Shoulder impingement is a condition in which the tendons (connective tissue) or the bursa (fluid-filled sac that cushions bones, muscles, and tendons) become impinged, or pinched.
Repetitive, overhead activities that use the shoulder – such as painting, lifting, swimming, or playing tennis – can cause shoulder impingement over time. If left untreated, shoulder impingement can lead to a rotator cuff tear, damage to the muscles and tendons that surround the shoulder joint.
Symptoms of shoulder impingement include:
- Difficulty reaching up behind the back
- Pain and difficulty completing overhead tasks
- Weakness in the shoulder muscles
You will need to avoid all physical activity involving the affected arm while it heals.
Your doctor will likely recommend you take an over-the-counter anti-inflammatory medication – such as aspirin, naproxen, or ibuprofen – for six to eight weeks.
Your healthcare provider may prescribe rehabilitation therapy. Our physical therapists establish a unique plan of care that includes specific interventions for your condition and situation to help alleviate pain and improve mobility.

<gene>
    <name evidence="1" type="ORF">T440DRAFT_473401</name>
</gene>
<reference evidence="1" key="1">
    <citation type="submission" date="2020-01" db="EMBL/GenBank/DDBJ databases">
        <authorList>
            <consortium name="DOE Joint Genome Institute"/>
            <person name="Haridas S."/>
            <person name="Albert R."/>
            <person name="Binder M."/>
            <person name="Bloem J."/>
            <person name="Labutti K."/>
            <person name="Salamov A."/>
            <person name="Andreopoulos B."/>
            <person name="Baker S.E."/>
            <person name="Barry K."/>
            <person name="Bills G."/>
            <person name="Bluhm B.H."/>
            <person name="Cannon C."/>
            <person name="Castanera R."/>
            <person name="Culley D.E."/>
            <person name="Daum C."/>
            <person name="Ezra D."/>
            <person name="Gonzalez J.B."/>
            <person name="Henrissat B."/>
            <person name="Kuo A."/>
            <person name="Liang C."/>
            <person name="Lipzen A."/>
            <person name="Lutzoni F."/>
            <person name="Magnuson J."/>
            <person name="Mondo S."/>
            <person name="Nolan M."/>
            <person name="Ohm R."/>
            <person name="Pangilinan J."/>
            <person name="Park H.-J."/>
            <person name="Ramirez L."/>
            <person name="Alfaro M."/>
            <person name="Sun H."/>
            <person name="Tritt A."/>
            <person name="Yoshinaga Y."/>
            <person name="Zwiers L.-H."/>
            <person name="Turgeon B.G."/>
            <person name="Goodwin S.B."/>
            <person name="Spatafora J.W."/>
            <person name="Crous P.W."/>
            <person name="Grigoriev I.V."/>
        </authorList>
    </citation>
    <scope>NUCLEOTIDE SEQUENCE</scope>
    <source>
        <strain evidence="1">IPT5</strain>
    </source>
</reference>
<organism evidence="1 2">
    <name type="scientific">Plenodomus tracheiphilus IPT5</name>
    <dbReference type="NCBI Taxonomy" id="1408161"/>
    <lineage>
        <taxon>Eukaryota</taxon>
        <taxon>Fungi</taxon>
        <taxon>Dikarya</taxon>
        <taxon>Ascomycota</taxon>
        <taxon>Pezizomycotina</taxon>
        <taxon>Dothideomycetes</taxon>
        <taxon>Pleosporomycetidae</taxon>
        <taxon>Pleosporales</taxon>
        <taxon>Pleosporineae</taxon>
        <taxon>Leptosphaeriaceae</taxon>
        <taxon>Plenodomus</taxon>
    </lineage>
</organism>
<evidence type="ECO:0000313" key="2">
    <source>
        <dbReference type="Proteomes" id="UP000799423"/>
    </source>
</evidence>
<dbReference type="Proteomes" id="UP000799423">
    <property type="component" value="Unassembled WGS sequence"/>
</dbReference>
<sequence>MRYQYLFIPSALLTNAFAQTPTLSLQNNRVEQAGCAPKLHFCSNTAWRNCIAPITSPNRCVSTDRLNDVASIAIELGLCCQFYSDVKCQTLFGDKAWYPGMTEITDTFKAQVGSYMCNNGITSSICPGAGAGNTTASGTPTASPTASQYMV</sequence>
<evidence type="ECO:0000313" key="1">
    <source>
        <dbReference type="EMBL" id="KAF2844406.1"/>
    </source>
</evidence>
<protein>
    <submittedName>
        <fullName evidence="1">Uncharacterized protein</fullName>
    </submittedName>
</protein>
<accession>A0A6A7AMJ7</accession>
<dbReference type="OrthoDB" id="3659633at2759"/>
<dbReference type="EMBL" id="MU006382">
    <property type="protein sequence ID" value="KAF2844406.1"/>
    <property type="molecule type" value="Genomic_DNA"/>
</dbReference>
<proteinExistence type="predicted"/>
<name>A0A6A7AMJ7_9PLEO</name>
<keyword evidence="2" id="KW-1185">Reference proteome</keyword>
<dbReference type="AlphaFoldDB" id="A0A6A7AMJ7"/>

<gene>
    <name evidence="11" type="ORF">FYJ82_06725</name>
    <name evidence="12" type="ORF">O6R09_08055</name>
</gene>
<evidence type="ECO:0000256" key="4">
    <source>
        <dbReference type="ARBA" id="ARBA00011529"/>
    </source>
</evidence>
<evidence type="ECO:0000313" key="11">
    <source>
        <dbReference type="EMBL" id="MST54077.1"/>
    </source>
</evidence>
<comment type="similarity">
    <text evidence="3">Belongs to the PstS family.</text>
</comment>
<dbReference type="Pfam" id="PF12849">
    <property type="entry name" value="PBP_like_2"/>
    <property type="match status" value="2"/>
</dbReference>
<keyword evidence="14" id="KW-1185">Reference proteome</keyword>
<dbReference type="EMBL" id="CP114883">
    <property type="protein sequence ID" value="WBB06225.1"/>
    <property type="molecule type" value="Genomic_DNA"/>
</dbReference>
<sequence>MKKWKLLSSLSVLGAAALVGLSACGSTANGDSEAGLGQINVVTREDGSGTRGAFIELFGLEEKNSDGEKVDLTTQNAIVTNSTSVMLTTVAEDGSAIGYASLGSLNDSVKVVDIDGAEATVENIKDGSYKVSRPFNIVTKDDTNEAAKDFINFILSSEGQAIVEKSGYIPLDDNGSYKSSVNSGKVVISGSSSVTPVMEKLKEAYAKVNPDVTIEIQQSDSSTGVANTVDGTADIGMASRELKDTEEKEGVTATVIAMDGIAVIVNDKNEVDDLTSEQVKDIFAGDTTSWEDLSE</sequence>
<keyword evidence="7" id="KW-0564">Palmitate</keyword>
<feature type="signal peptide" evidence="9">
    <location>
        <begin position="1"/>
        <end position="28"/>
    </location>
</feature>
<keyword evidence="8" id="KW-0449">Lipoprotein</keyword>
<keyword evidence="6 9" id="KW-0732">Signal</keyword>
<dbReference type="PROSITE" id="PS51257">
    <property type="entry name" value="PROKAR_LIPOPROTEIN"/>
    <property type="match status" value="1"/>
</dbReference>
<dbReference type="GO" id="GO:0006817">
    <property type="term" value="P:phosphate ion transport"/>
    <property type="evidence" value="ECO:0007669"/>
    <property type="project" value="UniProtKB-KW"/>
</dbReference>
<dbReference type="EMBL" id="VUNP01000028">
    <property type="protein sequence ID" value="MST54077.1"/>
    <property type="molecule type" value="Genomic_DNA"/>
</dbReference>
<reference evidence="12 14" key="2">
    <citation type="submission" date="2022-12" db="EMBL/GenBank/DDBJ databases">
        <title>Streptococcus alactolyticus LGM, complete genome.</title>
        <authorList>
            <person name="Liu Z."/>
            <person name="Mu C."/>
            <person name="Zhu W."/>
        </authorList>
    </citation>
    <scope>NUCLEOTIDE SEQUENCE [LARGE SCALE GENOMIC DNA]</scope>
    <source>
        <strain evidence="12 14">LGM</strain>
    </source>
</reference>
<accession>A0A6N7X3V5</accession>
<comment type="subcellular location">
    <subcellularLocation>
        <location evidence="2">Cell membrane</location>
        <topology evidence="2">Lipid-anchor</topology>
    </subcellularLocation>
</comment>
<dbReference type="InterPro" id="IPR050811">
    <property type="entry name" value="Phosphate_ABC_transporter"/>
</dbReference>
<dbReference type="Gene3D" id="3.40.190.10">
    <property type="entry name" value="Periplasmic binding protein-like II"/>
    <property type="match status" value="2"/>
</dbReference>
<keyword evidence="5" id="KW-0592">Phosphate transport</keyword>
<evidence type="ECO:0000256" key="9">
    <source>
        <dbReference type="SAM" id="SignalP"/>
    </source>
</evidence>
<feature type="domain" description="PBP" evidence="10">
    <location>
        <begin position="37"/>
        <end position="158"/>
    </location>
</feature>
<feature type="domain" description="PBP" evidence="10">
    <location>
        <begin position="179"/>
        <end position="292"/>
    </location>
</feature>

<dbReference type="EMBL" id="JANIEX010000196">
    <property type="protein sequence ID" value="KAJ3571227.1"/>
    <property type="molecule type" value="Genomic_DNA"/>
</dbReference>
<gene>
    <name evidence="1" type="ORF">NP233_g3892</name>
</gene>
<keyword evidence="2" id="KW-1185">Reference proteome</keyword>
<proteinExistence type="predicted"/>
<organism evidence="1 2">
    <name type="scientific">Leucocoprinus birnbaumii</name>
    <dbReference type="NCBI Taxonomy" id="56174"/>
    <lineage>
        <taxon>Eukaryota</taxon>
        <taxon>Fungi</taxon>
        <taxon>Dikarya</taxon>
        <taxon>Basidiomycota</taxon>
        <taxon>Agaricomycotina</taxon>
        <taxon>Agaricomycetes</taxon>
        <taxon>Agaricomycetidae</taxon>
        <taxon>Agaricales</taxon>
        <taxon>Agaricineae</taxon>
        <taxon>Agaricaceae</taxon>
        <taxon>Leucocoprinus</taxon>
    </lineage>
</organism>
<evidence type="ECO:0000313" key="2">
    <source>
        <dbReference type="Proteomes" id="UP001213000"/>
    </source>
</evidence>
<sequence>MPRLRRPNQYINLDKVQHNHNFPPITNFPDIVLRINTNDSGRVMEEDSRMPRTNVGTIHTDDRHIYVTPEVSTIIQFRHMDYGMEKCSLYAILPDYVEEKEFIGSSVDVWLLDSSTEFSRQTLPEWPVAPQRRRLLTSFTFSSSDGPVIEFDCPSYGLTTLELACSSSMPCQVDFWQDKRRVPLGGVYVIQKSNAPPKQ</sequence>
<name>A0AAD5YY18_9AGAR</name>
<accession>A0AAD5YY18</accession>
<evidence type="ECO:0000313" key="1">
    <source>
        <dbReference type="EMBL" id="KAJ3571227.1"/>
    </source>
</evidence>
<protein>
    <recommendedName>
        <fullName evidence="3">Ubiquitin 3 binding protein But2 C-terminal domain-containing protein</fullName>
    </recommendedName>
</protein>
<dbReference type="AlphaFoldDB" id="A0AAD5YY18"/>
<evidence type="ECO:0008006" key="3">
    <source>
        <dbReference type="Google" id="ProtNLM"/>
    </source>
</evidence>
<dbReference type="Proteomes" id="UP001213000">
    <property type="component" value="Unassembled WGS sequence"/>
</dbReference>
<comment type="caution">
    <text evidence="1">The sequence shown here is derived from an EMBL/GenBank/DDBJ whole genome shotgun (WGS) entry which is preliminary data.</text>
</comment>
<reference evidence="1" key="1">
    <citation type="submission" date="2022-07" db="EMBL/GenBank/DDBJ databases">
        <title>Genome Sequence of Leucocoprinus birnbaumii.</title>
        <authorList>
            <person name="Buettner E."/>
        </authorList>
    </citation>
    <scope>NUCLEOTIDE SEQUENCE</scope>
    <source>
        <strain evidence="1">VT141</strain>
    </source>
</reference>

If anti-inflammatory medications have not helped your symptoms, your specialist may give you a cortisone injection, which is a stronger anti-inflammatory medicine that can cause muscle and tendon weakening if used over time.
Your doctor will conduct a complete physical examination and collect your health history to help make the diagnosis.
Your specialist may order an X-ray to rule out shoulder arthritis, which can cause similar symptoms.
If your symptoms do not respond to treatment, your doctor may order an imaging test – such as an ultrasound or magnetic resonance imaging (MRI) – to make sure you don’t have a rotator cuff tear.
In this test, your specialist inserts a long, thin instrument (arthroscope) into your elbow joint to assess the cartilage injury.
Why Choose the University of Miami Sports Medicine Institute?
World-class care in an academic health system. As a research and teaching institution, we treat children and adults with proven, leading-edge procedures based on clinical studies performed at the Miller School of Medicine. Our doctors, residents, nurses, and therapists work together to create healthy outcomes.